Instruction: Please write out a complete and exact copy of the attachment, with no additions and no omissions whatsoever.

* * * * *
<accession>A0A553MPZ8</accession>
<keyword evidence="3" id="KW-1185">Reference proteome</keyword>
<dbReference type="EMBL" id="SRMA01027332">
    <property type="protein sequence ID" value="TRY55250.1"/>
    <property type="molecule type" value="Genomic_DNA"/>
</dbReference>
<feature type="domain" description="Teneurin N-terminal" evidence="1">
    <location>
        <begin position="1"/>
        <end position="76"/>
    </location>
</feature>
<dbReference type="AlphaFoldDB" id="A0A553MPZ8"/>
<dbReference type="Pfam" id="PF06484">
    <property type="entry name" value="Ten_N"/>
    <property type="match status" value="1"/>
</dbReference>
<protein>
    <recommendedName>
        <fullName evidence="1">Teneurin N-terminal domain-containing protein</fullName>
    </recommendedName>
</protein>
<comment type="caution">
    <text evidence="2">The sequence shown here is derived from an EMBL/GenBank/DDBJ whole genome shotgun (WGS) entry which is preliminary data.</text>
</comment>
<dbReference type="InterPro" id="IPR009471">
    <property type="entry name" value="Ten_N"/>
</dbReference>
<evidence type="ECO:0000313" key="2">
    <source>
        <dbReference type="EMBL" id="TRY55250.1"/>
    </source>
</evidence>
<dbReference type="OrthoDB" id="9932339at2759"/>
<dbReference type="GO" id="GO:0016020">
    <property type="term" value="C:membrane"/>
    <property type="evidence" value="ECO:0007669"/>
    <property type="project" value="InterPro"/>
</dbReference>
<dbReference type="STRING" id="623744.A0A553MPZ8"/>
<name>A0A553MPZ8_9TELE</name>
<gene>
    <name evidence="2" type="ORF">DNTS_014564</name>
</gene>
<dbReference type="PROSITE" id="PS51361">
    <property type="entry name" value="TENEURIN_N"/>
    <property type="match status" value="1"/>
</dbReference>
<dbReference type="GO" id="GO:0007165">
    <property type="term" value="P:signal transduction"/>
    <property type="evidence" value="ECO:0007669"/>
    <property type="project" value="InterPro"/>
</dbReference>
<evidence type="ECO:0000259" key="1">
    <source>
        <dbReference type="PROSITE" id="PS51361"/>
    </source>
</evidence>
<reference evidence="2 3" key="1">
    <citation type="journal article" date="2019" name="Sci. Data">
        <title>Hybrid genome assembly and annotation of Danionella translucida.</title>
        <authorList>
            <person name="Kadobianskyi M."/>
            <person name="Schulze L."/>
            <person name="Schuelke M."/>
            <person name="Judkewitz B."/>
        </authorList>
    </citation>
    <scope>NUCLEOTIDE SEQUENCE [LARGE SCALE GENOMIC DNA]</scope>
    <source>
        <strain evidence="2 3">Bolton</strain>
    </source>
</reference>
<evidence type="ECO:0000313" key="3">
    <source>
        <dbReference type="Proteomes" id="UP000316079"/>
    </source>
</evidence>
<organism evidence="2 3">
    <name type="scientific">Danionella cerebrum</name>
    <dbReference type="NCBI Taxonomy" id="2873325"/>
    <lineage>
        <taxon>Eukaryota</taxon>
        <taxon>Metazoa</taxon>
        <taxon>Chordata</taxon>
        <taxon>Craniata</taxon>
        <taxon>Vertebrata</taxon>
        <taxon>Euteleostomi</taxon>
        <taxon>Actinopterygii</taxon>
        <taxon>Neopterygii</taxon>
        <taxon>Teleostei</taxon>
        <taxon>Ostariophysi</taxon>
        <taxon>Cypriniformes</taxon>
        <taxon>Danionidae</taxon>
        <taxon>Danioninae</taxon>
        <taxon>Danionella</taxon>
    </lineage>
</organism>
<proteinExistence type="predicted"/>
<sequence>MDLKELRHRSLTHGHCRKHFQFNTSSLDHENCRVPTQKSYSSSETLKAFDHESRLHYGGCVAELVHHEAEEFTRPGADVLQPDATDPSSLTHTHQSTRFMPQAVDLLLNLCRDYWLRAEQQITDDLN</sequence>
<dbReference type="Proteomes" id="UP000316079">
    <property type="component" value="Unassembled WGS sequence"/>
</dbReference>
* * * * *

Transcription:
<accession>A0A553MPZ8</accession>
<keyword evidence="3" id="KW-1185">Reference proteome</keyword>
<dbReference type="EMBL" id="SRMA01027332">
    <property type="protein sequence ID" value="TRY55250.1"/>
    <property type="molecule type" value="Genomic_DNA"/>
</dbReference>
<feature type="domain" description="Teneurin N-terminal" evidence="1">
    <location>
        <begin position="1"/>
        <end position="76"/>
    </location>
</feature>
<dbReference type="AlphaFoldDB" id="A0A553MPZ8"/>
<dbReference type="Pfam" id="PF06484">
    <property type="entry name" value="Ten_N"/>
    <property type="match status" value="1"/>
</dbReference>
<protein>
    <recommendedName>
        <fullName evidence="1">Teneurin N-terminal domain-containing protein</fullName>
    </recommendedName>
</protein>
<comment type="caution">
    <text evidence="2">The sequence shown here is derived from an EMBL/GenBank/DDBJ whole genome shotgun (WGS) entry which is preliminary data.</text>
</comment>
<dbReference type="InterPro" id="IPR009471">
    <property type="entry name" value="Ten_N"/>
</dbReference>
<evidence type="ECO:0000313" key="2">
    <source>
        <dbReference type="EMBL" id="TRY55250.1"/>
    </source>
</evidence>
<dbReference type="OrthoDB" id="9932339at2759"/>
<dbReference type="GO" id="GO:0016020">
    <property type="term" value="C:membrane"/>
    <property type="evidence" value="ECO:0007669"/>
    <property type="project" value="InterPro"/>
</dbReference>
<dbReference type="STRING" id="623744.A0A553MPZ8"/>
<name>A0A553MPZ8_9TELE</name>
<gene>
    <name evidence="2" type="ORF">DNTS_014564</name>
</gene>
<dbReference type="PROSITE" id="PS51361">
    <property type="entry name" value="TENEURIN_N"/>
    <property type="match status" value="1"/>
</dbReference>
<dbReference type="GO" id="GO:0007165">
    <property type="term" value="P:signal transduction"/>
    <property type="evidence" value="ECO:0007669"/>
    <property type="project" value="InterPro"/>
</dbReference>
<evidence type="ECO:0000259" key="1">
    <source>
        <dbReference type="PROSITE" id="PS51361"/>
    </source>
</evidence>
<reference evidence="2 3" key="1">
    <citation type="journal article" date="2019" name="Sci. Data">
        <title>Hybrid genome assembly and annotation of Danionella translucida.</title>
        <authorList>
            <person name="Kadobianskyi M."/>
            <person name="Schulze L."/>
            <person name="Schuelke M."/>
            <person name="Judkewitz B."/>
        </authorList>
    </citation>
    <scope>NUCLEOTIDE SEQUENCE [LARGE SCALE GENOMIC DNA]</scope>
    <source>
        <strain evidence="2 3">Bolton</strain>
    </source>
</reference>
<evidence type="ECO:0000313" key="3">
    <source>
        <dbReference type="Proteomes" id="UP000316079"/>
    </source>
</evidence>
<organism evidence="2 3">
    <name type="scientific">Danionella cerebrum</name>
    <dbReference type="NCBI Taxonomy" id="2873325"/>
    <lineage>
        <taxon>Eukaryota</taxon>
        <taxon>Metazoa</taxon>
        <taxon>Chordata</taxon>
        <taxon>Craniata</taxon>
        <taxon>Vertebrata</taxon>
        <taxon>Euteleostomi</taxon>
        <taxon>Actinopterygii</taxon>
        <taxon>Neopterygii</taxon>
        <taxon>Teleostei</taxon>
        <taxon>Ostariophysi</taxon>
        <taxon>Cypriniformes</taxon>
        <taxon>Danionidae</taxon>
        <taxon>Danioninae</taxon>
        <taxon>Danionella</taxon>
    </lineage>
</organism>
<proteinExistence type="predicted"/>
<sequence>MDLKELRHRSLTHGHCRKHFQFNTSSLDHENCRVPTQKSYSSSETLKAFDHESRLHYGGCVAELVHHEAEEFTRPGADVLQPDATDPSSLTHTHQSTRFMPQAVDLLLNLCRDYWLRAEQQITDDLN</sequence>
<dbReference type="Proteomes" id="UP000316079">
    <property type="component" value="Unassembled WGS sequence"/>
</dbReference>